Friday, 18 September 2015

So what's this Shared Leadership then?

So, shared leadership. Pearce & Conger define is as a “dynamic, interactive influence process amongst individuals in groups for which the objective is to lead one another to the achievement of group or organisational goals or both” (2003, p. 1).

Allen, Morton and Li define it as the co-creation of an environment by a group of individuals, organizations, and communities with the intent to accomplish a common vision and collaborative goals” (2003, p. 4).

My personal take is a mash up of those definitions: "A dynamic, interactive influence group leadership process that achieves a common group vision and collaborative group goals". And what that means is a group of people who get together and share out the leadership role amongst themselves: including goal setting, responsibility, authority and getting-on-with-it-ness.

The components of shared leadership were defined by Moxley (2000) as balance of power (ie equal partners); shared purpose; shared responsibility; mutual respect; commitment (through both the hard and the good).

I like Moxley's writing. He says that for the partnership model to work, you need a very egalitarian balance of power, and everyone needs to use their personal power (our own “gifts and skills, our competence and our expertise”) to co-create win:win outcomes.

By the same token, no one in the group can use coercive or position power, else they will undermine the whole model. Everyone in the group has to be truly equal partners, and work hard at empowering each other. Creating a real balance of power is probably absolutely the hardest piece of putting together the shared leadership puzzle (Moxley, 2000, p. 96; Ferkins, 2007).

Every member of the leadership group has to believe in act on and follow the group's shared purpose. Individual’s have to suck up their differences for the good of the group. Shared leadership has room for different tactics, debate and working through conflict, but the purpose remains the same. The partners honour the opinions of all, but the shared commitment to the group’s intended outcome is always clearly in view and being aimed for by all (Moxley, 2000).

Responsibility and accountability for partnership work is also essential. This cannot be an “us and them” model; “it can only be us. There is no waiting for someone else to act” (Moxley, 2000, p. 76). Interestingly, Moxley also suggests that shared leadership needs to separate authority and accountability, regardless of position, so that every role in the organisation is where the ‘buck stops’ (Moxley, 2000).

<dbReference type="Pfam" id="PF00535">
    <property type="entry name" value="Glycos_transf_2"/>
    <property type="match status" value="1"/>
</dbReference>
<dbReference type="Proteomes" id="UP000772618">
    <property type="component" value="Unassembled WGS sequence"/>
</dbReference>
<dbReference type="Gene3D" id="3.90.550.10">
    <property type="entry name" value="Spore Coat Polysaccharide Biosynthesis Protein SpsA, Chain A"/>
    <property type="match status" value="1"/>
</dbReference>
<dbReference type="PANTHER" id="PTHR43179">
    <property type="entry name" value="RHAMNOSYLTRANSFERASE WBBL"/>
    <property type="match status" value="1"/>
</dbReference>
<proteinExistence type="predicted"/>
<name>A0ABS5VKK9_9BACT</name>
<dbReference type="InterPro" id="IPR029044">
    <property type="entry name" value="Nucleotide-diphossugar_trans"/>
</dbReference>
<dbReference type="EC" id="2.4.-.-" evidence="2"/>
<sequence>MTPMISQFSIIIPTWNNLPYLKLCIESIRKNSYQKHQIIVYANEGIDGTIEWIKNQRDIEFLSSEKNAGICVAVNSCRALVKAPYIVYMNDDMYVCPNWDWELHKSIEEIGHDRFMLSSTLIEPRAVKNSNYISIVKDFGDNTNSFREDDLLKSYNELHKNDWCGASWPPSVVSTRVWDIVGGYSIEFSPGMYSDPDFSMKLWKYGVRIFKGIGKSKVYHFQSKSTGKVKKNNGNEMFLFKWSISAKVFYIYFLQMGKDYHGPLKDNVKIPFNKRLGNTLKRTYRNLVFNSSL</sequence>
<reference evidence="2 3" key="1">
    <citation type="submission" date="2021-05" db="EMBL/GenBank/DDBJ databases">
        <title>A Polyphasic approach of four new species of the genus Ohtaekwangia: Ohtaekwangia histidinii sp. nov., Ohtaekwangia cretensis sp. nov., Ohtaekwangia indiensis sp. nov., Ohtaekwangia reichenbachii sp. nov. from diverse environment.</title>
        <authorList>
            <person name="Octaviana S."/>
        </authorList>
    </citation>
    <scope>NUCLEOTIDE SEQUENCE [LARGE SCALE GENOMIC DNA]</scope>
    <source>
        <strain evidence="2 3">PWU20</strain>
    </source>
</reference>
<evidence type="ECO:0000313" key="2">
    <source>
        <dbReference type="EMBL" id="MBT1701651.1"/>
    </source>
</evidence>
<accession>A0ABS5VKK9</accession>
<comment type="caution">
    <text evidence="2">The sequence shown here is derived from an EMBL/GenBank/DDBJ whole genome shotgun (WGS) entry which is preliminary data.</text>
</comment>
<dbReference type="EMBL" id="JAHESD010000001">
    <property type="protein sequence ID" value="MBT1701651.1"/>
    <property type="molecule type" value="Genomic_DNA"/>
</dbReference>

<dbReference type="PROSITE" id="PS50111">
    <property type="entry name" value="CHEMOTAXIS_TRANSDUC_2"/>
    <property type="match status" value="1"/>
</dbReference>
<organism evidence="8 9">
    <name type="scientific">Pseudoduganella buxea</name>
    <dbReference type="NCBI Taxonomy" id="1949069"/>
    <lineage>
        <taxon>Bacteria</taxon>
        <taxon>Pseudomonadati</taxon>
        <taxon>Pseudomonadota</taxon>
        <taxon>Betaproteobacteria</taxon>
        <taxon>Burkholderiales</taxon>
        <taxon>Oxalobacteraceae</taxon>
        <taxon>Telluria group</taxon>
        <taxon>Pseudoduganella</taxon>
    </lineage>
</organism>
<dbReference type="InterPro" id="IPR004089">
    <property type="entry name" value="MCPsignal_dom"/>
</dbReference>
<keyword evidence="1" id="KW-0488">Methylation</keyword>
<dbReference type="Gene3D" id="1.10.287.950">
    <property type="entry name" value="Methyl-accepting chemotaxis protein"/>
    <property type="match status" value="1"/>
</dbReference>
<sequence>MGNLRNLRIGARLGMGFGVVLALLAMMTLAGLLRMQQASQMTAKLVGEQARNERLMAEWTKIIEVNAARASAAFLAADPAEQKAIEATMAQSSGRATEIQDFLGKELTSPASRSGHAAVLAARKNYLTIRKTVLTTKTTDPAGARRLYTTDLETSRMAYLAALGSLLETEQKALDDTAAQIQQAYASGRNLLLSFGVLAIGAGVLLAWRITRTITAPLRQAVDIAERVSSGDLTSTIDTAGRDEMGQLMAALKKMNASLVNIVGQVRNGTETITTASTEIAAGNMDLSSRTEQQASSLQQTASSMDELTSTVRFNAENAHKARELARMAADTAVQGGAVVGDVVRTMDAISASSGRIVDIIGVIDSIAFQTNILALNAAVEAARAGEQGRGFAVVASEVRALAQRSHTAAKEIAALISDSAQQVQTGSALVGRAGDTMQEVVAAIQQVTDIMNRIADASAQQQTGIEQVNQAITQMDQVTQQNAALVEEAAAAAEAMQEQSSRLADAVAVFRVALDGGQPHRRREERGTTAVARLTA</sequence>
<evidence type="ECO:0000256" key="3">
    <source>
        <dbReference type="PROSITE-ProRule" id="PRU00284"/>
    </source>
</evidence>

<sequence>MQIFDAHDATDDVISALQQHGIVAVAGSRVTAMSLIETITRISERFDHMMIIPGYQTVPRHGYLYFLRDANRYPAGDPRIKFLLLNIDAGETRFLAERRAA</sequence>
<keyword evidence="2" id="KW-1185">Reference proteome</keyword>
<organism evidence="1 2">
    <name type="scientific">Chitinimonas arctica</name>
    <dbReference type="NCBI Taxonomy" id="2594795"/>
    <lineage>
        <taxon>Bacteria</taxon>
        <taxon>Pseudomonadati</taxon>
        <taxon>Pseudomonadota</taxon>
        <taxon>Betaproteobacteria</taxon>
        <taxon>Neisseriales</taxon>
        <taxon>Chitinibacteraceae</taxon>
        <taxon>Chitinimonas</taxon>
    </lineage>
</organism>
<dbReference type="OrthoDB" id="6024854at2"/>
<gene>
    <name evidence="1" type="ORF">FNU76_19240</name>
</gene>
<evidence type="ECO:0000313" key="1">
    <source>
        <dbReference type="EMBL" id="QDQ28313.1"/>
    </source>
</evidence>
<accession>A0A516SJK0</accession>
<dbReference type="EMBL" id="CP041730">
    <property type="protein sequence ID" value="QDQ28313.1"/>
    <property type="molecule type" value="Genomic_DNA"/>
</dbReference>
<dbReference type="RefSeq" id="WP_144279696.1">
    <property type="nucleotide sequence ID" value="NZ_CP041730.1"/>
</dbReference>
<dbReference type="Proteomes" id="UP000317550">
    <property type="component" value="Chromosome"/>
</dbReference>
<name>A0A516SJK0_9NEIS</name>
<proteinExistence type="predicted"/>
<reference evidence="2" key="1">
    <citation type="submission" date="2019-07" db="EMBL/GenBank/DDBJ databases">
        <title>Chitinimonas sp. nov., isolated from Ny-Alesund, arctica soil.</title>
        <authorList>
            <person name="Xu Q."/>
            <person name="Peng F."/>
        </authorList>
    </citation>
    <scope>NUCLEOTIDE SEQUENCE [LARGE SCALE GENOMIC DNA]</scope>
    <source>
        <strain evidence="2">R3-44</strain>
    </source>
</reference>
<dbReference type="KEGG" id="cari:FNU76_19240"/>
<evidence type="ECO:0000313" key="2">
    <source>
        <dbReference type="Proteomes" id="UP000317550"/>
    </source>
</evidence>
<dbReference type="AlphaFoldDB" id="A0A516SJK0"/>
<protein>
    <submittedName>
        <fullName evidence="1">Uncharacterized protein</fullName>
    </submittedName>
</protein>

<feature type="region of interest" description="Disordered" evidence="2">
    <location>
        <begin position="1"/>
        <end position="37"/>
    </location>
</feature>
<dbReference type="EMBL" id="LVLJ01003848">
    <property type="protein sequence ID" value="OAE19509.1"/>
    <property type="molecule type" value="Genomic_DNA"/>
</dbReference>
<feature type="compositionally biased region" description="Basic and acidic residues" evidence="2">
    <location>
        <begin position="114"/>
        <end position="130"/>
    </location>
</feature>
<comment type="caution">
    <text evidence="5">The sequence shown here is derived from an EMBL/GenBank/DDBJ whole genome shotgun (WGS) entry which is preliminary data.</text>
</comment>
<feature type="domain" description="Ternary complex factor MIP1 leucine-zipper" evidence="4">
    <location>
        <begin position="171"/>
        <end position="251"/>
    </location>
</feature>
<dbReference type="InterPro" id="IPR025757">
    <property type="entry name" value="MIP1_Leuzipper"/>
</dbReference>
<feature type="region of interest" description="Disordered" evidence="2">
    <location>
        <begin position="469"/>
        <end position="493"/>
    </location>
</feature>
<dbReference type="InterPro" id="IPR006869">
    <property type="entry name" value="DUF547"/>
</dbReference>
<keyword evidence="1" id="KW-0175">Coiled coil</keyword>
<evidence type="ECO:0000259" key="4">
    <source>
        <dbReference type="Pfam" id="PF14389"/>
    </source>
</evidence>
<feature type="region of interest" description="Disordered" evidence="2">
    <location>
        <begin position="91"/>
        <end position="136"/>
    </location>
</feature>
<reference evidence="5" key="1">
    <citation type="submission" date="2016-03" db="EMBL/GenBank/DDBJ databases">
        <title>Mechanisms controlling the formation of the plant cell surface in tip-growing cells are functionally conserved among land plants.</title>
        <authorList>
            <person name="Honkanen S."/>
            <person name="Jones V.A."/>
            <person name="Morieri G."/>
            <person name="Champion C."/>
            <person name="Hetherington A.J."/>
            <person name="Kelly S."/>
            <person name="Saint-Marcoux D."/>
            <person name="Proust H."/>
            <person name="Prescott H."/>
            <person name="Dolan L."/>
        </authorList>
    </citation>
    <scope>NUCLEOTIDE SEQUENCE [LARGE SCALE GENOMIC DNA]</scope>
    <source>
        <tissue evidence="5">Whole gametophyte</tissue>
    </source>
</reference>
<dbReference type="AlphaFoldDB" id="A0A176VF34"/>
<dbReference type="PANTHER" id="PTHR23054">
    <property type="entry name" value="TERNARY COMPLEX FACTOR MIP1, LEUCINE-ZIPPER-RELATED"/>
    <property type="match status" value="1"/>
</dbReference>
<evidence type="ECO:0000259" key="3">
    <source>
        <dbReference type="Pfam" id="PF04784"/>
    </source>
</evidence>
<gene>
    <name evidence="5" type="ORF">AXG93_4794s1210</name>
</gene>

Moxley also specifies deep respect for the” inherent worth and value” people as an essential element of shared leadership (2000, p. 76); embracing diversity, and assuming that all participants bring unique gifts, skills and energies. Respect also requires dignity, respect and truly valuing each individual.

Moxley’s final requirement is partnering in the nitty-gritty, with all participants work together, interdependently, to make sense of demanding, complex, real and concrete problems. Sharing in the tough times when change is mission-critical can be easier than creating shared outcomes when life is easy, where egos and agendas bloom. With a shared leadership model, no one will save you but yourself; there is no manager who will decide and tell the team what to do (2000).

When Moxley’s requirements are met, relationships transform into a partnership, inspiring a feel and tone of increased vitality and energy; even spirituality (2000).

And if you think this lot is easy to achieve, you aren't taking account of human greed! But if you can get this to work, this is a very powerful leadership style indeed.


Sam

References:
  • Allen, Beverlyn Lundy, Morton, Lois Wright & Li, Tianyu (2003). Shared Leadership. USA: Iowa State University. Retrieved 19 January 2009 from http://www.soc.iastate.edu/extension/pub/tech/RDI125.pdf
  • Ferkins, Lesley (2007). Sport Governance: Developing strategic capability in national sport organisations. Australia: Deakin University, unpublished doctoral dissertation
  • Moxley, Russell S. (2000). Leadership and Spirit. USA: Jossey-Bass.
  • Pearce, Craig L., & Conger, Jay A. (2003). All those years ago: The historical underpinnings of shared leadership. In C. L. Pearce, & J. A. Conger (Eds.), Shared leadership: Reframing the hows and whys of leadership. USA: Sage (pp. 1−18)

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